Welcome to Puppet Heaven. The Washington Area’s Only Puppet Store.

Have you ever been to Puppet Heaven? Well, you should go. Lucien Alban Odoulamy’s 21-year-old Crystal City puppet shop and its owner are a delight.

Odoulamy’s store, which is across from two stained-glass windows he made 15 years ago, is his fifth location in Crystal City’s underground mall. Puppet Heaven has now been around long enough to start selling to the next generation. And Odoulamy, who emigrated from Benin in 1990, says a girl—well, now “a lady”—whose mom used to buy her puppets recently came in to buy a puppet for her own baby. A guy who works upstairs bought an elephant for his mom because she likes elephants and she used to buy him puppets as a kid. “It’s something emotional for me,” he says. “It’s not just money.”

Back in Benin, Odoulamy, 60, trained as a puppet master, and it was a role that came with some rewards. He traveled to Atlanta for ten days in 1996 to put on shows for spectators at the Summer Olympics. He saves other press hits in his store, including an article from the Washington Post and a 2002 cover story in Crystal City Magazine.  

Odoulamy is happy to explain the basics of puppeteering. When people think of puppets, they picture hand puppets, but there are also finger puppets and marionettes, which are his speciality. He can make Charlie McCarthy play the piano, and he also designed a Bill Clinton marionette carrying a saxophone.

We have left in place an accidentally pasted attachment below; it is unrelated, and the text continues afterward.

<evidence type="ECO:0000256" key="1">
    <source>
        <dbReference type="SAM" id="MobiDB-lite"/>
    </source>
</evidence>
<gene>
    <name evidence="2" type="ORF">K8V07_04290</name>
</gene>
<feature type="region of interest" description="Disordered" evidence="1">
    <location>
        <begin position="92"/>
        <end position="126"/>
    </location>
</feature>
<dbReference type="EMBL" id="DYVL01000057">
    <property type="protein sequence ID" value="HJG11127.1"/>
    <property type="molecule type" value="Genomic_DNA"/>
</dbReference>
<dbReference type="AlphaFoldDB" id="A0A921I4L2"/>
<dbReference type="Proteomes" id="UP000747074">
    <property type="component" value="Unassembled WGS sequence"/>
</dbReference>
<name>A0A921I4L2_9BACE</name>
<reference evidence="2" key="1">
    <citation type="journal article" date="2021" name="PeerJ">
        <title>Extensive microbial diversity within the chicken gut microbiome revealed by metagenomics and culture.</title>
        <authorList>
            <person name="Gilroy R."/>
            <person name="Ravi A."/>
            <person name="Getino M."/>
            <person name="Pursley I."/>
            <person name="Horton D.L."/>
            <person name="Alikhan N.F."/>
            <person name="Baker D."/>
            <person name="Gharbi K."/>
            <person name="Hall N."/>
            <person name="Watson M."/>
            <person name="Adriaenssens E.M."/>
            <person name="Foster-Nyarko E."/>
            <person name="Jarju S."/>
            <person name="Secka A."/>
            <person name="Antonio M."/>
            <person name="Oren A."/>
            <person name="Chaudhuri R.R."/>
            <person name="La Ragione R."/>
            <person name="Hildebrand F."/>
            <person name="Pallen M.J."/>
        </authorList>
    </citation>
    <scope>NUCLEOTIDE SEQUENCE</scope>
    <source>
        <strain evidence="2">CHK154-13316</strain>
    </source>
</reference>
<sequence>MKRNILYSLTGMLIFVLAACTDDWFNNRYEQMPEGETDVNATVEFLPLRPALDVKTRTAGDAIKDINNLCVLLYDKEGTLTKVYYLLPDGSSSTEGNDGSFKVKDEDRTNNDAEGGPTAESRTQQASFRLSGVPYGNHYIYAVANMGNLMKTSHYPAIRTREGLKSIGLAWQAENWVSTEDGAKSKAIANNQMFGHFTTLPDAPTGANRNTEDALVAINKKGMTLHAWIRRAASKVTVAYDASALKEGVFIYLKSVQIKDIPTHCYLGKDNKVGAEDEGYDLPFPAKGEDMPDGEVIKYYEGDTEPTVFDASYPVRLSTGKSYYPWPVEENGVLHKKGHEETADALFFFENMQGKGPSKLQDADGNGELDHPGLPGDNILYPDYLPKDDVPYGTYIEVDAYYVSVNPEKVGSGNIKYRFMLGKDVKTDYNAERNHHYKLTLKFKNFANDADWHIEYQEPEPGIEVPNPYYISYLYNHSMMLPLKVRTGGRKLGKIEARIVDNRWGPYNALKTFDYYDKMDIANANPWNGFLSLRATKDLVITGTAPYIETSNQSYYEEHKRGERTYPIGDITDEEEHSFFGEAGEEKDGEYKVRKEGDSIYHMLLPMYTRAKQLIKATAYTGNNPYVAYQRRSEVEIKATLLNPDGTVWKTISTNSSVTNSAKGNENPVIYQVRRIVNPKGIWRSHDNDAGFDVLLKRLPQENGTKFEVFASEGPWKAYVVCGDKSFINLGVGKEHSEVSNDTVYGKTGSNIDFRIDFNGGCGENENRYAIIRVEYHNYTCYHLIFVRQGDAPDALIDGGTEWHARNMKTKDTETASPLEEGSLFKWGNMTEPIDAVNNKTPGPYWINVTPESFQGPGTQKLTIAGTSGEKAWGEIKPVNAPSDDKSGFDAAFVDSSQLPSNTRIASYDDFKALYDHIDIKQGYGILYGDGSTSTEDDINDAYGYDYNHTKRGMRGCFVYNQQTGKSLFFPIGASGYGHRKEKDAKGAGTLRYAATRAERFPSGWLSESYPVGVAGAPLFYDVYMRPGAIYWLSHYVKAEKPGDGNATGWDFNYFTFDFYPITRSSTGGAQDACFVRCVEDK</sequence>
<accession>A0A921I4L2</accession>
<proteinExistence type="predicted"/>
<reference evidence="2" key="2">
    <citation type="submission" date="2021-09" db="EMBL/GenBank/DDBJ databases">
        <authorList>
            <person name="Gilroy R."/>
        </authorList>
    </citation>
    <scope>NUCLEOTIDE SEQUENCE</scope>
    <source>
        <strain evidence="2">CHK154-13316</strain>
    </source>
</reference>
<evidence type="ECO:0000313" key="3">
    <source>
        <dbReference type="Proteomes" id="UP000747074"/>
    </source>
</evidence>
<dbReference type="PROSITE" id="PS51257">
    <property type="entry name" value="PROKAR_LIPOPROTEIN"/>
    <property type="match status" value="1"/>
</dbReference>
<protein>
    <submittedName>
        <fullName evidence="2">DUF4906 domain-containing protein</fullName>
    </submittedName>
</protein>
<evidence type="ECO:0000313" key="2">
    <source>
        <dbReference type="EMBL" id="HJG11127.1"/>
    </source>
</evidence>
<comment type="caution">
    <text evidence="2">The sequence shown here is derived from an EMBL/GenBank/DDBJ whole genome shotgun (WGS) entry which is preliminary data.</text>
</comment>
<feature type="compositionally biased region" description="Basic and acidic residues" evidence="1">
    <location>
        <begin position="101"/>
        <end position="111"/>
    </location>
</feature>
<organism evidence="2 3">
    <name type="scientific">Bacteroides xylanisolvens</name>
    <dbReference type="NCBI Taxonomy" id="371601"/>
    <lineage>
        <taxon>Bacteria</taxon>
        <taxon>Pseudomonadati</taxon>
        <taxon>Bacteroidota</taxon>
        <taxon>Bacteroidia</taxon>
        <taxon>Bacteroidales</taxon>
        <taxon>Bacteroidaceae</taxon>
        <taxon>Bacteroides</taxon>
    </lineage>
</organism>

The dog-shaped string puppets are Odoulamy’s best sellers. He picks one up and walks it up to my feet. “O, I like your shoes,” he says dropping into a voice. He sold Bozo the Clown Thursday. (A replacement model is on the way.)

Besides his puppetry, Odoulamy is also a talented artist. Along with the windows, there are black-and-white drawings of DC landmarks, a full-color self-portrait, and a stained-glass-style lampshade fashioned from the top of a water jug.

Business isn’t as good at his current location, so Odoulamy is thinking of moving to a sixth spot in the mall. The puppet business can be tough. But people who like puppets always find him. They have to. He owns the Washington area’s only puppet shop. Some other stores sell puppets, but a shop that only sells puppets? Not around here. “You look at DC. No puppet store.”

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Editorial fellow

Noah Lanard is an editorial fellow. Before Washingtonian, he freelanced for the Guardian, Fusion, and Vice in Mexico City. He was born in DC, grew up in New Jersey, and went to college in Montreal.